Swedish researcher defines ‘now’

A Swedish philosophy researcher recently published a paper on time perception, where a ”now” is described as two seconds long, and made up of a past and a present.

Swedish researcher defines 'now'

”Imagine that you are listening to a song with the notes ‘do re mi’ at the beginning, if it continues for another minute, you can’t hear all of the music at the same time. It is only a short sequence that you can hear in one go. Every such experience is always two seconds long,” researcher Jan Almäng told The Local.

And that moment; that experience, is defined as a ”now”, according to Almäng.

It is impossible to actually measure the moment “now”, while in a physical sense, ”now” has no duration, but there is another type of ”now”; the so called ”lived” or ”experienced now”.

And that is generally said to last for two seconds. While this is not Almäng’s invention, he has done extensive research into how the moment is built up.

“Even within the sequence ‘do re mi’, there is a perception of time. When I hear ‘mi’, it is as the present, with ‘re’ as the past and ‘do’ as even further away,” he told The Local.

In order to further demonstrate the ”experienced now” Almäng retells a story of an accident a few years back, when he collided with an elk on the motorway, an incident which he remembers as a series of related moments.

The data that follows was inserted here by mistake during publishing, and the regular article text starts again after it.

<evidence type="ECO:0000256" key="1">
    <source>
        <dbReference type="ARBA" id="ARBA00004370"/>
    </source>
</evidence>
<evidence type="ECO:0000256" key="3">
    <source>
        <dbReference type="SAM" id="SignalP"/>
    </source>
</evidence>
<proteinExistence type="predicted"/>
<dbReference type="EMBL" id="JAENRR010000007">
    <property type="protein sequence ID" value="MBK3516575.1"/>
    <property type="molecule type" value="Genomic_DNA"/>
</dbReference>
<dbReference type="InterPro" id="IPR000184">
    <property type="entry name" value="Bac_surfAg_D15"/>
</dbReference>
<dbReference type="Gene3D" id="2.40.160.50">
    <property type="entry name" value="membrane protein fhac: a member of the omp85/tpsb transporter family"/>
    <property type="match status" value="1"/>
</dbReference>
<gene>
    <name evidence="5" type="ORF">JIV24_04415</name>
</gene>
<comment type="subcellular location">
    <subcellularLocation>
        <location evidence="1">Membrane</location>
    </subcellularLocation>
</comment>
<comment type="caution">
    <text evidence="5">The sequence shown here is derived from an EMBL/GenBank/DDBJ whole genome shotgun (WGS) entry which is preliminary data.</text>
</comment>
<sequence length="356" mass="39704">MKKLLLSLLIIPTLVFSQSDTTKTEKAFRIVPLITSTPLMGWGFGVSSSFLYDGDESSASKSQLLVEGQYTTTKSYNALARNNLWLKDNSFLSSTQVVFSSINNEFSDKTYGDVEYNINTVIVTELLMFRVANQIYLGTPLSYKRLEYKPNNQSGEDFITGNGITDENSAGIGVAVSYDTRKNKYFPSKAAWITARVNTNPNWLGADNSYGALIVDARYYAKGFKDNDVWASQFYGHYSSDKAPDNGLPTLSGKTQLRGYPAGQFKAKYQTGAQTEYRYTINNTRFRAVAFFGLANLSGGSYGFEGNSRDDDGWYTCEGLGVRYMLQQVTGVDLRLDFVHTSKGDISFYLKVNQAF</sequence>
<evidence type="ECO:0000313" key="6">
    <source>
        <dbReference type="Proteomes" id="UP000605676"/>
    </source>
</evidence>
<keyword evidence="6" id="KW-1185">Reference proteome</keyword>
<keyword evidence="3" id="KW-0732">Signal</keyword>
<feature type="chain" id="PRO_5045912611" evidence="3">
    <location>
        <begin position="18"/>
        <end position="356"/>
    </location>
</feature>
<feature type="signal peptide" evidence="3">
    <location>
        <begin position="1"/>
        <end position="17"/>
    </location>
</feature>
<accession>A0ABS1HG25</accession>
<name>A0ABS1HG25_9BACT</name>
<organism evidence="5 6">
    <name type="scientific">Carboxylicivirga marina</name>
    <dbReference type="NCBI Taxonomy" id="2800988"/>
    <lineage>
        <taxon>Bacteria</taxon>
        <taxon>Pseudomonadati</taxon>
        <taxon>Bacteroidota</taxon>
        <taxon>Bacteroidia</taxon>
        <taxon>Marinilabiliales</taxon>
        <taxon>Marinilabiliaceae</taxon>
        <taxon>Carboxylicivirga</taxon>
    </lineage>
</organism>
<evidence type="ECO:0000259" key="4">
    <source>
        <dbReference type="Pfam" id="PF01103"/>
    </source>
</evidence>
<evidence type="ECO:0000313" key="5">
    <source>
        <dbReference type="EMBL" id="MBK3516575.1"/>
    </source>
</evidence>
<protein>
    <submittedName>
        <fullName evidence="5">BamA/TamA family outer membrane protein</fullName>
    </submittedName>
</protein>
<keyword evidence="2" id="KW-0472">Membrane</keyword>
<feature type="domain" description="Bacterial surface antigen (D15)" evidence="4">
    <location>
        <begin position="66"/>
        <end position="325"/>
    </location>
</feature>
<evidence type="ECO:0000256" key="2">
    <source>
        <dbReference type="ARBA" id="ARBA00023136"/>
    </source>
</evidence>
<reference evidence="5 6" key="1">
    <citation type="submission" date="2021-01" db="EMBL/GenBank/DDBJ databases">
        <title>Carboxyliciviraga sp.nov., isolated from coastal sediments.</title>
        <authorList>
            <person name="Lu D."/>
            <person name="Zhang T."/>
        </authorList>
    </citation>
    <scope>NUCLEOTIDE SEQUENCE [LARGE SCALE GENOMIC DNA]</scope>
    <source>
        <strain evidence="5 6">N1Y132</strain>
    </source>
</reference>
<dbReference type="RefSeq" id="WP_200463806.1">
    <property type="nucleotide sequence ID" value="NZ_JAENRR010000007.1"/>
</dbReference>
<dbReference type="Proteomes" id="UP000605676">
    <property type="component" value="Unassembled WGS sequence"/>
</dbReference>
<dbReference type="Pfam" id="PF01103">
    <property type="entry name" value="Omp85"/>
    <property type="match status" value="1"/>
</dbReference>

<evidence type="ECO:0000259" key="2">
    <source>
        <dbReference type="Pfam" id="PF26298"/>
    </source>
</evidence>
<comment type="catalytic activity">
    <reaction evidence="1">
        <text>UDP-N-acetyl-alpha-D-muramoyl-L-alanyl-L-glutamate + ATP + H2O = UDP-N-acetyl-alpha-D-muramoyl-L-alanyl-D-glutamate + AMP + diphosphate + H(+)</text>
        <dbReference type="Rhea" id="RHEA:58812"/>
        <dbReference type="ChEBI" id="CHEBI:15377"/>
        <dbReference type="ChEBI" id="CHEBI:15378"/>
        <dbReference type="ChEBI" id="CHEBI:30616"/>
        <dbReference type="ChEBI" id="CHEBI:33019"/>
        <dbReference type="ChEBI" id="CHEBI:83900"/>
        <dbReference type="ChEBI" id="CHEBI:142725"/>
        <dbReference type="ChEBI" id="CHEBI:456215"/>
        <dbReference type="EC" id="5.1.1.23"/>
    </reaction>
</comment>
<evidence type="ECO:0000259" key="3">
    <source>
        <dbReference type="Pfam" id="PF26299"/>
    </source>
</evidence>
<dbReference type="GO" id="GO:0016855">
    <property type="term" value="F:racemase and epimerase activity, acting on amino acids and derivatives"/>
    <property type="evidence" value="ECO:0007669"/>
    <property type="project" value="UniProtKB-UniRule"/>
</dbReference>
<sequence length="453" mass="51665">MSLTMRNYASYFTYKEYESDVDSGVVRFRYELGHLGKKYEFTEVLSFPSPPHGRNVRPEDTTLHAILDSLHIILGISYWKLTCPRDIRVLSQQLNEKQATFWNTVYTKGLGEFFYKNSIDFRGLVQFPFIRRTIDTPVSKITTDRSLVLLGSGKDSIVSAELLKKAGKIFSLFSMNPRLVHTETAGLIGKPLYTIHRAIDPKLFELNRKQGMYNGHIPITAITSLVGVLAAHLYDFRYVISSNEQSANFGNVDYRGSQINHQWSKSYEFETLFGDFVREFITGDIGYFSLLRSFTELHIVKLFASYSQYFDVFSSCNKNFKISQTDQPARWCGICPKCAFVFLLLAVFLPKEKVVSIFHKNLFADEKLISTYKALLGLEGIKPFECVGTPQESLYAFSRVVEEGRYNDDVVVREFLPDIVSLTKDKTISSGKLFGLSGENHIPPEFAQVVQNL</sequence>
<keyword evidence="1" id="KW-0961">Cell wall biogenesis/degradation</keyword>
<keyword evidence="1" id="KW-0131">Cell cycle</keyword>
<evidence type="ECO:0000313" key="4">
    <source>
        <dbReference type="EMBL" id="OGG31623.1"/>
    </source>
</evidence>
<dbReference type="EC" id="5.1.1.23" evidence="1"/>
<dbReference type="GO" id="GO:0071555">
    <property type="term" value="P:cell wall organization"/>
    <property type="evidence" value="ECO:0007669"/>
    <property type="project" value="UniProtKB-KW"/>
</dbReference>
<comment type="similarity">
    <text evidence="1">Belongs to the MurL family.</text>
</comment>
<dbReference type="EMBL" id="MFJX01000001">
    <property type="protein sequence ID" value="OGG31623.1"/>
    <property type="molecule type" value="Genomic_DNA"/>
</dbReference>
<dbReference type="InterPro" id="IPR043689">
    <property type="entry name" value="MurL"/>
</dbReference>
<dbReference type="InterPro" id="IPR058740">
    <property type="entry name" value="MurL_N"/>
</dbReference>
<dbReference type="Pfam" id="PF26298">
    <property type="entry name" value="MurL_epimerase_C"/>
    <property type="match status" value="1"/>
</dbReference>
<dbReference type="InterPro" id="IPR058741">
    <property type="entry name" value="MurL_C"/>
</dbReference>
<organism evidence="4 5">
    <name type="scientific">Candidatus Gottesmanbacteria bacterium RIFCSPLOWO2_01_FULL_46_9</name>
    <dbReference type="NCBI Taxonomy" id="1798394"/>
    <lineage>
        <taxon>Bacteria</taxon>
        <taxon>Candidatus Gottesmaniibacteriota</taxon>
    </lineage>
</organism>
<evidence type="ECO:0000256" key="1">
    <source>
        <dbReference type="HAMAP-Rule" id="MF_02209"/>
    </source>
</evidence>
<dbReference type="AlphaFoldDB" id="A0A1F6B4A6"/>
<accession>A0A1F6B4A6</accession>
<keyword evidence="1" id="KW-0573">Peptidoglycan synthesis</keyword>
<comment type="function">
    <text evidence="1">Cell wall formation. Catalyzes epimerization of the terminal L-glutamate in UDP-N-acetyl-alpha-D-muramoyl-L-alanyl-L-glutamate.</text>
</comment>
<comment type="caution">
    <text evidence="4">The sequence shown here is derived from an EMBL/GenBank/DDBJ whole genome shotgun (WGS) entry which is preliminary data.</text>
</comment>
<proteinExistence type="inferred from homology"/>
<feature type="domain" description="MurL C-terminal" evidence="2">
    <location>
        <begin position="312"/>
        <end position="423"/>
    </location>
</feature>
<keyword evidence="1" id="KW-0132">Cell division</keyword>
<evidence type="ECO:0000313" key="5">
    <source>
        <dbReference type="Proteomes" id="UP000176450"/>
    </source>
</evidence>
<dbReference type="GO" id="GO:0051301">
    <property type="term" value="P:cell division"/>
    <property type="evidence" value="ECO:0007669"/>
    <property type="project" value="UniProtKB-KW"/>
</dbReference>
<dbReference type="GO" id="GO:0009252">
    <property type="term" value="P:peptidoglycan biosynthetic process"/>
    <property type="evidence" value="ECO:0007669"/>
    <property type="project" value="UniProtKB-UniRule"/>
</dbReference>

First the driver called out, then he saw the animal on the road, then he heard the bump as they crashed, and lastly he saw two or three other animals pass by behind the vehicle. This series is a collection of remembered moments, of experienced nows.

”When I replay this to myself it may take ten to fifteen seconds, but in every given moment of the memory I only experience one to two seconds of the whole,” Almäng said in a statement.

It is the same when we recall an incident from our past.

“When we reactivate a memory, we reactivate a previous perception. Memories are characterized by us putting ourselves back into a previous ‘now’,” Almäng explained.

And according to researchers of the human brain, the same brain cells are activated when we experience something first hand as when we replay the memories in our heads, just like a simulation. All these simulations are built up by several ”now” relived.

But although there is a two-second limit to an experienced ”now”, Almäng thinks that there are no limits to how long it is possible for a person to live for the moment, to live in the ”now”.

”All through one’s life, I’d say. We are always living in the ‘now’. But at the same time, we always have a past and a present to relate to,” he told newspaper Metro.

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